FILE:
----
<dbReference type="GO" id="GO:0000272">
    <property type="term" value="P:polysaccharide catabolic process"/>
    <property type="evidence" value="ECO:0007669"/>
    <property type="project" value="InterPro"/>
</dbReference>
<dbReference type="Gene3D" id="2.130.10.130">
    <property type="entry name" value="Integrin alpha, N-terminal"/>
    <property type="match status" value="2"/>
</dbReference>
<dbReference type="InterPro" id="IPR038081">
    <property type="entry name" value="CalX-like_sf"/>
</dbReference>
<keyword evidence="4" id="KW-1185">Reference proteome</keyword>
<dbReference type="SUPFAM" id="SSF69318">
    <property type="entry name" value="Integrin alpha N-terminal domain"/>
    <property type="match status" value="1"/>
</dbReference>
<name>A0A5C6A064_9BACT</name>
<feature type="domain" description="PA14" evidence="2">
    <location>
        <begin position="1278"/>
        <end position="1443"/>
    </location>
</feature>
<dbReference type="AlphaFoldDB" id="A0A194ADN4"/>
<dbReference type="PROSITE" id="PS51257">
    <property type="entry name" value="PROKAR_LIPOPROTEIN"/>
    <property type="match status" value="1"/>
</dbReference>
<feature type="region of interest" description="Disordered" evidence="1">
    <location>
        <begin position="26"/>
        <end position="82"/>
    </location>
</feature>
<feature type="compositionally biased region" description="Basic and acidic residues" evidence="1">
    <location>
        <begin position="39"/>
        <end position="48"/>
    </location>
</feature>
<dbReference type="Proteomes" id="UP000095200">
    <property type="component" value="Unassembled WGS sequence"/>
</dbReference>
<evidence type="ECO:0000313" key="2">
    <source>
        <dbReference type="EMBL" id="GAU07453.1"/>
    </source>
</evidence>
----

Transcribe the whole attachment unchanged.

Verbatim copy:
<dbReference type="GO" id="GO:0000272">
    <property type="term" value="P:polysaccharide catabolic process"/>
    <property type="evidence" value="ECO:0007669"/>
    <property type="project" value="InterPro"/>
</dbReference>
<dbReference type="Gene3D" id="2.130.10.130">
    <property type="entry name" value="Integrin alpha, N-terminal"/>
    <property type="match status" value="2"/>
</dbReference>
<dbReference type="InterPro" id="IPR038081">
    <property type="entry name" value="CalX-like_sf"/>
</dbReference>
<keyword evidence="4" id="KW-1185">Reference proteome</keyword>
<dbReference type="SUPFAM" id="SSF69318">
    <property type="entry name" value="Integrin alpha N-terminal domain"/>
    <property type="match status" value="1"/>
</dbReference>
<name>A0A5C6A064_9BACT</name>
<feature type="domain" description="PA14" evidence="2">
    <location>
        <begin position="1278"/>
        <end position="1443"/>
    </location>
</feature>
<dbReference type="AlphaFoldDB" id="A0A194ADN4"/>
<dbReference type="PROSITE" id="PS51257">
    <property type="entry name" value="PROKAR_LIPOPROTEIN"/>
    <property type="match status" value="1"/>
</dbReference>
<feature type="region of interest" description="Disordered" evidence="1">
    <location>
        <begin position="26"/>
        <end position="82"/>
    </location>
</feature>
<feature type="compositionally biased region" description="Basic and acidic residues" evidence="1">
    <location>
        <begin position="39"/>
        <end position="48"/>
    </location>
</feature>
<dbReference type="Proteomes" id="UP000095200">
    <property type="component" value="Unassembled WGS sequence"/>
</dbReference>
<evidence type="ECO:0000313" key="2">
    <source>
        <dbReference type="EMBL" id="GAU07453.1"/>
    </source>
</evidence>